The three former police officers will face trial on August 23 on charges that they aided and abetted convicted ex-cop Derek Chauvin in committing second-degree murder and second-degree manslaughter of George Floyd.
Tou Thao, J. Alexander Kueng and Thomas Lane looked on for the duration of the nearly 10 minute murder and prevented multiple witnesses from rendering aid to a suffocating George Floyd. Each was fired and later arrested days after Floyd was killed last May.
The charges and potential sentences are the same for each defendant. All could face prison sentences of up to 40 years should they be found guilty of aiding and abetting murder. It is possible that sentencing guidelines could reduce the maximum time in prison to 15 years.
The events unfolded when police were called on the complaint that George Floyd passed a counterfeit $20 bill at the Cup Foods store in Minneapolis. Officers Alexander Kueng and Thomas Lane were first on the scene. Lane had been on the force for just days. He was the one to order Floyd out of his vehicle. Kueng was a 2019 police academy graduate. He joined the force that December.
Derek Chauvin arrived with Tou Thao after the other officers had already handcuffed Floyd. Chauvin was a 19 year veteran of the force, and was authorized to train other police officers. Thao was a rookie in 2009 but was laid off in that same year. He rejoined the department and served since 2012.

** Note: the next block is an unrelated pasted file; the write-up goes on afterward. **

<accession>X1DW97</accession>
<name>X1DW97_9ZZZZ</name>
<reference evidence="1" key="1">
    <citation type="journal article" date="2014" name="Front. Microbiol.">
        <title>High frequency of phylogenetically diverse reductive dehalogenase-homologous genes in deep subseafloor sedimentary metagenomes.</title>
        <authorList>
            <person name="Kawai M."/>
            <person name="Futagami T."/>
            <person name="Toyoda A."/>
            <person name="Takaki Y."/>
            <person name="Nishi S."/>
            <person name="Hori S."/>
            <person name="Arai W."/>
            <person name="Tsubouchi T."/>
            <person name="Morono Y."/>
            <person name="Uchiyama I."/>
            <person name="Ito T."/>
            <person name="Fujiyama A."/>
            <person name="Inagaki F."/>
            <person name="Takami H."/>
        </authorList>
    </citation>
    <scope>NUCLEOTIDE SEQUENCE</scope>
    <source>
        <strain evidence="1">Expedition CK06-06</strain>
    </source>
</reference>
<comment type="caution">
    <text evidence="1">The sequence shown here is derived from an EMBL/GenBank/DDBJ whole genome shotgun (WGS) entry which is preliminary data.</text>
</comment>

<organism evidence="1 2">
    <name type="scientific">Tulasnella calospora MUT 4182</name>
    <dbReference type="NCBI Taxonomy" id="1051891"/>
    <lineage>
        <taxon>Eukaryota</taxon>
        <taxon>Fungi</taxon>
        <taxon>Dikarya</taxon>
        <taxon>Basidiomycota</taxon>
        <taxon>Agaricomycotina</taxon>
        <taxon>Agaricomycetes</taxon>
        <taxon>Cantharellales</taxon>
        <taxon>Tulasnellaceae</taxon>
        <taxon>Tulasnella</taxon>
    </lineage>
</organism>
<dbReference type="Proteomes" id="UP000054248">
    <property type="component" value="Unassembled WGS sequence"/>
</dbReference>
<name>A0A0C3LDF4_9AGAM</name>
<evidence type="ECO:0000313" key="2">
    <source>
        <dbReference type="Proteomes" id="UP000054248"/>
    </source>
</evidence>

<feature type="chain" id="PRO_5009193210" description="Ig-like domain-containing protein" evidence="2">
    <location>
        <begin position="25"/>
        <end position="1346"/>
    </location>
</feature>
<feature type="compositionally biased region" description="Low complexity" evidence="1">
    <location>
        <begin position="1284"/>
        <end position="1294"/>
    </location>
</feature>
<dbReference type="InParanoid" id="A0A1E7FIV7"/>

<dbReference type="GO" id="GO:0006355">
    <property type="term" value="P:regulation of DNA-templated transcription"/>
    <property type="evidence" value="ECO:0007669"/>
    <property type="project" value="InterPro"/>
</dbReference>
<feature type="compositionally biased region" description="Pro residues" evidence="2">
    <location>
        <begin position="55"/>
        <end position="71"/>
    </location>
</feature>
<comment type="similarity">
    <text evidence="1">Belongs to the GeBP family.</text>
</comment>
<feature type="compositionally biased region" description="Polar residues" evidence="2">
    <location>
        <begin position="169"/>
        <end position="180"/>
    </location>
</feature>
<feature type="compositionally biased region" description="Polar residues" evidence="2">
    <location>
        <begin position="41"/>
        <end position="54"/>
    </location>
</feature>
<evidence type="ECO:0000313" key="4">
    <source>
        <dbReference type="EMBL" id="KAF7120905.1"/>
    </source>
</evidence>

ALEXANDER KUENG, 27
Prosecutors say Alexander Kueng was positioned between Chauvin and Lane, kneeling on Floyd’s back, and holding his hand on Floyd’s handcuffed left wrist.
Kueng checked Floyd’s right wrist for a pulse and said, "I couldn't find one," prosecutors said in their complaint.
THOMAS LANE, 38
When George Floyd protested being ordered into the back of a police car, Chauvin, Kueng and Thomas Lane each used their combined weight to press Floyd on the ground. According to the complaint, Lane was in control of Floyd’s legs, "kneeling on them and pressing them down with his hands."
TOU THAO, 35
Tou Thao, arrived on the scene with Chauvin after Floyd had already been handcuffed. Although Thao was the only of the four officers not in physical contact with Floyd, prosecutors said he could clearly see the danger Floyd faced as Chauvin and the other police officers restrained him.
Thao used his own body to maintain distance between onlookers and the other officers. At one point, according to the complaint, when a bystander pleaded that Chauvin release Floyd, Thao placed “his hands on the citizen to keep him back.”
The former officers will be tried together. Each is currently free on $750,000 bail.